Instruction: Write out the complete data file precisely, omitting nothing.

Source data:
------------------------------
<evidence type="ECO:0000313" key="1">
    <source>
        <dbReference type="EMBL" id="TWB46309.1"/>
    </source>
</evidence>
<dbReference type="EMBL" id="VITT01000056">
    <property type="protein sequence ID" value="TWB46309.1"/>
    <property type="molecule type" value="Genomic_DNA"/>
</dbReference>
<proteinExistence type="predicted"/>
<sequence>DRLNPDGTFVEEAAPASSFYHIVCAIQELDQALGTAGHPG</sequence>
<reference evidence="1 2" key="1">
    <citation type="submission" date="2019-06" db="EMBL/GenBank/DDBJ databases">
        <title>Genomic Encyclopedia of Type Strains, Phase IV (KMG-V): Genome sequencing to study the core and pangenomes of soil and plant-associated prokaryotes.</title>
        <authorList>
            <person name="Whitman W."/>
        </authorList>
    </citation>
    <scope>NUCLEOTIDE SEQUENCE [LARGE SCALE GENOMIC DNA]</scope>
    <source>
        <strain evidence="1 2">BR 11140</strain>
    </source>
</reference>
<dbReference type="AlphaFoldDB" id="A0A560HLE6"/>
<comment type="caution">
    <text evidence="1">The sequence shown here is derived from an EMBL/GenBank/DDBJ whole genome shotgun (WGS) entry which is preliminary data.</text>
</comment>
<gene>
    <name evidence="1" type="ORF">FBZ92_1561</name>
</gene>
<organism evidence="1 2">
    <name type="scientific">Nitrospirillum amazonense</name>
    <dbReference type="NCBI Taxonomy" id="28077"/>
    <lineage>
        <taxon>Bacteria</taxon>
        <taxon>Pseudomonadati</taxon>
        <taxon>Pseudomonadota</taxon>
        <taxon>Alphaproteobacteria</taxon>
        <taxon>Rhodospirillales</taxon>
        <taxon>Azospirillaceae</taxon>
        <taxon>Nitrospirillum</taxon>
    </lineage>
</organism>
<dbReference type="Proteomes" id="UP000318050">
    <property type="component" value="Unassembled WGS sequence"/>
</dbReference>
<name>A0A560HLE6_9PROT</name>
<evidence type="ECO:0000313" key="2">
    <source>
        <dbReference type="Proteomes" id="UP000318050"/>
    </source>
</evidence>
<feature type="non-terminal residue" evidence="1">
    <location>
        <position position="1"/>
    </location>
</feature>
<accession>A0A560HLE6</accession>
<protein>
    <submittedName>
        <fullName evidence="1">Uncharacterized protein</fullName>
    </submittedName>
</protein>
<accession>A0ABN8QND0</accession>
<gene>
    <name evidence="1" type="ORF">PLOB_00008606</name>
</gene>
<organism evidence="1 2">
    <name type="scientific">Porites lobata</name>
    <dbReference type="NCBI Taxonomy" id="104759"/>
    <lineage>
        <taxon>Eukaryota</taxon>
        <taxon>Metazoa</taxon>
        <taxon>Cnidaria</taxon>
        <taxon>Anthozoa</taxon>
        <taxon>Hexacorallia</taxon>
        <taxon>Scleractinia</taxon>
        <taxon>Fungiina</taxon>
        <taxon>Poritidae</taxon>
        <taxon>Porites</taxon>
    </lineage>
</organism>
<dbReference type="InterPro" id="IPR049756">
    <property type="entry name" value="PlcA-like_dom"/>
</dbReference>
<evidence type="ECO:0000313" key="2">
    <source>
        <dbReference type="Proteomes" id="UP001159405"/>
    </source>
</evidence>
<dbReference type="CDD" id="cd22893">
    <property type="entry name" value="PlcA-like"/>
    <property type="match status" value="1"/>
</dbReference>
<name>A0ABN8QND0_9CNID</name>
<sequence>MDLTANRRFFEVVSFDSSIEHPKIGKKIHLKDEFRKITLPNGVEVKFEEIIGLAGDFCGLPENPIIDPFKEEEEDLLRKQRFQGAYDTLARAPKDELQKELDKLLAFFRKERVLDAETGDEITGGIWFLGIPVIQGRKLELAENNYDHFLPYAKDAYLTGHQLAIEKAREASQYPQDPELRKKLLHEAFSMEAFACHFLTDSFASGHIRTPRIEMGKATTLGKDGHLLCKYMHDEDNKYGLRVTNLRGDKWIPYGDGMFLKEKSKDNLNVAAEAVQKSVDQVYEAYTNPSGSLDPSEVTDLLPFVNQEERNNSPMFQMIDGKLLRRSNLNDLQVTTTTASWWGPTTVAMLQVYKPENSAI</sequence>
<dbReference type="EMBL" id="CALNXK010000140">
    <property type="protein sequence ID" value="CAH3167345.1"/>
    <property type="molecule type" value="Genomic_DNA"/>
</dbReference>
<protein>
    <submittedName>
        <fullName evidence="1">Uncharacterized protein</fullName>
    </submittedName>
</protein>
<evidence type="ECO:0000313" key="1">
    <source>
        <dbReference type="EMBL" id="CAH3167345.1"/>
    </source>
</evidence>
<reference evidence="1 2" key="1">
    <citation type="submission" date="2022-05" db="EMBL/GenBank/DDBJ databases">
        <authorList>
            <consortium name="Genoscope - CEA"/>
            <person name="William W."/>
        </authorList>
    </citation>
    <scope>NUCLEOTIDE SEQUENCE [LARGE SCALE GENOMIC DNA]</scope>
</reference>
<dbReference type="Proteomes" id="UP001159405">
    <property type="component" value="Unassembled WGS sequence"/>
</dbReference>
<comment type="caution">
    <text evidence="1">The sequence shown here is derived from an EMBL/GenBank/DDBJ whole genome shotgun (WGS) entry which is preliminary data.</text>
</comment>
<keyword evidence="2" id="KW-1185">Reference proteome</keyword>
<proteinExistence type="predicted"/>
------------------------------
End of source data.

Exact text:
<evidence type="ECO:0000313" key="1">
    <source>
        <dbReference type="EMBL" id="TWB46309.1"/>
    </source>
</evidence>
<dbReference type="EMBL" id="VITT01000056">
    <property type="protein sequence ID" value="TWB46309.1"/>
    <property type="molecule type" value="Genomic_DNA"/>
</dbReference>
<proteinExistence type="predicted"/>
<sequence>DRLNPDGTFVEEAAPASSFYHIVCAIQELDQALGTAGHPG</sequence>
<reference evidence="1 2" key="1">
    <citation type="submission" date="2019-06" db="EMBL/GenBank/DDBJ databases">
        <title>Genomic Encyclopedia of Type Strains, Phase IV (KMG-V): Genome sequencing to study the core and pangenomes of soil and plant-associated prokaryotes.</title>
        <authorList>
            <person name="Whitman W."/>
        </authorList>
    </citation>
    <scope>NUCLEOTIDE SEQUENCE [LARGE SCALE GENOMIC DNA]</scope>
    <source>
        <strain evidence="1 2">BR 11140</strain>
    </source>
</reference>
<dbReference type="AlphaFoldDB" id="A0A560HLE6"/>
<comment type="caution">
    <text evidence="1">The sequence shown here is derived from an EMBL/GenBank/DDBJ whole genome shotgun (WGS) entry which is preliminary data.</text>
</comment>
<gene>
    <name evidence="1" type="ORF">FBZ92_1561</name>
</gene>
<organism evidence="1 2">
    <name type="scientific">Nitrospirillum amazonense</name>
    <dbReference type="NCBI Taxonomy" id="28077"/>
    <lineage>
        <taxon>Bacteria</taxon>
        <taxon>Pseudomonadati</taxon>
        <taxon>Pseudomonadota</taxon>
        <taxon>Alphaproteobacteria</taxon>
        <taxon>Rhodospirillales</taxon>
        <taxon>Azospirillaceae</taxon>
        <taxon>Nitrospirillum</taxon>
    </lineage>
</organism>
<dbReference type="Proteomes" id="UP000318050">
    <property type="component" value="Unassembled WGS sequence"/>
</dbReference>
<name>A0A560HLE6_9PROT</name>
<evidence type="ECO:0000313" key="2">
    <source>
        <dbReference type="Proteomes" id="UP000318050"/>
    </source>
</evidence>
<feature type="non-terminal residue" evidence="1">
    <location>
        <position position="1"/>
    </location>
</feature>
<accession>A0A560HLE6</accession>
<protein>
    <submittedName>
        <fullName evidence="1">Uncharacterized protein</fullName>
    </submittedName>
</protein>
<accession>A0ABN8QND0</accession>
<gene>
    <name evidence="1" type="ORF">PLOB_00008606</name>
</gene>
<organism evidence="1 2">
    <name type="scientific">Porites lobata</name>
    <dbReference type="NCBI Taxonomy" id="104759"/>
    <lineage>
        <taxon>Eukaryota</taxon>
        <taxon>Metazoa</taxon>
        <taxon>Cnidaria</taxon>
        <taxon>Anthozoa</taxon>
        <taxon>Hexacorallia</taxon>
        <taxon>Scleractinia</taxon>
        <taxon>Fungiina</taxon>
        <taxon>Poritidae</taxon>
        <taxon>Porites</taxon>
    </lineage>
</organism>
<dbReference type="InterPro" id="IPR049756">
    <property type="entry name" value="PlcA-like_dom"/>
</dbReference>
<evidence type="ECO:0000313" key="2">
    <source>
        <dbReference type="Proteomes" id="UP001159405"/>
    </source>
</evidence>
<dbReference type="CDD" id="cd22893">
    <property type="entry name" value="PlcA-like"/>
    <property type="match status" value="1"/>
</dbReference>
<name>A0ABN8QND0_9CNID</name>
<sequence>MDLTANRRFFEVVSFDSSIEHPKIGKKIHLKDEFRKITLPNGVEVKFEEIIGLAGDFCGLPENPIIDPFKEEEEDLLRKQRFQGAYDTLARAPKDELQKELDKLLAFFRKERVLDAETGDEITGGIWFLGIPVIQGRKLELAENNYDHFLPYAKDAYLTGHQLAIEKAREASQYPQDPELRKKLLHEAFSMEAFACHFLTDSFASGHIRTPRIEMGKATTLGKDGHLLCKYMHDEDNKYGLRVTNLRGDKWIPYGDGMFLKEKSKDNLNVAAEAVQKSVDQVYEAYTNPSGSLDPSEVTDLLPFVNQEERNNSPMFQMIDGKLLRRSNLNDLQVTTTTASWWGPTTVAMLQVYKPENSAI</sequence>
<dbReference type="EMBL" id="CALNXK010000140">
    <property type="protein sequence ID" value="CAH3167345.1"/>
    <property type="molecule type" value="Genomic_DNA"/>
</dbReference>
<protein>
    <submittedName>
        <fullName evidence="1">Uncharacterized protein</fullName>
    </submittedName>
</protein>
<evidence type="ECO:0000313" key="1">
    <source>
        <dbReference type="EMBL" id="CAH3167345.1"/>
    </source>
</evidence>
<reference evidence="1 2" key="1">
    <citation type="submission" date="2022-05" db="EMBL/GenBank/DDBJ databases">
        <authorList>
            <consortium name="Genoscope - CEA"/>
            <person name="William W."/>
        </authorList>
    </citation>
    <scope>NUCLEOTIDE SEQUENCE [LARGE SCALE GENOMIC DNA]</scope>
</reference>
<dbReference type="Proteomes" id="UP001159405">
    <property type="component" value="Unassembled WGS sequence"/>
</dbReference>
<comment type="caution">
    <text evidence="1">The sequence shown here is derived from an EMBL/GenBank/DDBJ whole genome shotgun (WGS) entry which is preliminary data.</text>
</comment>
<keyword evidence="2" id="KW-1185">Reference proteome</keyword>
<proteinExistence type="predicted"/>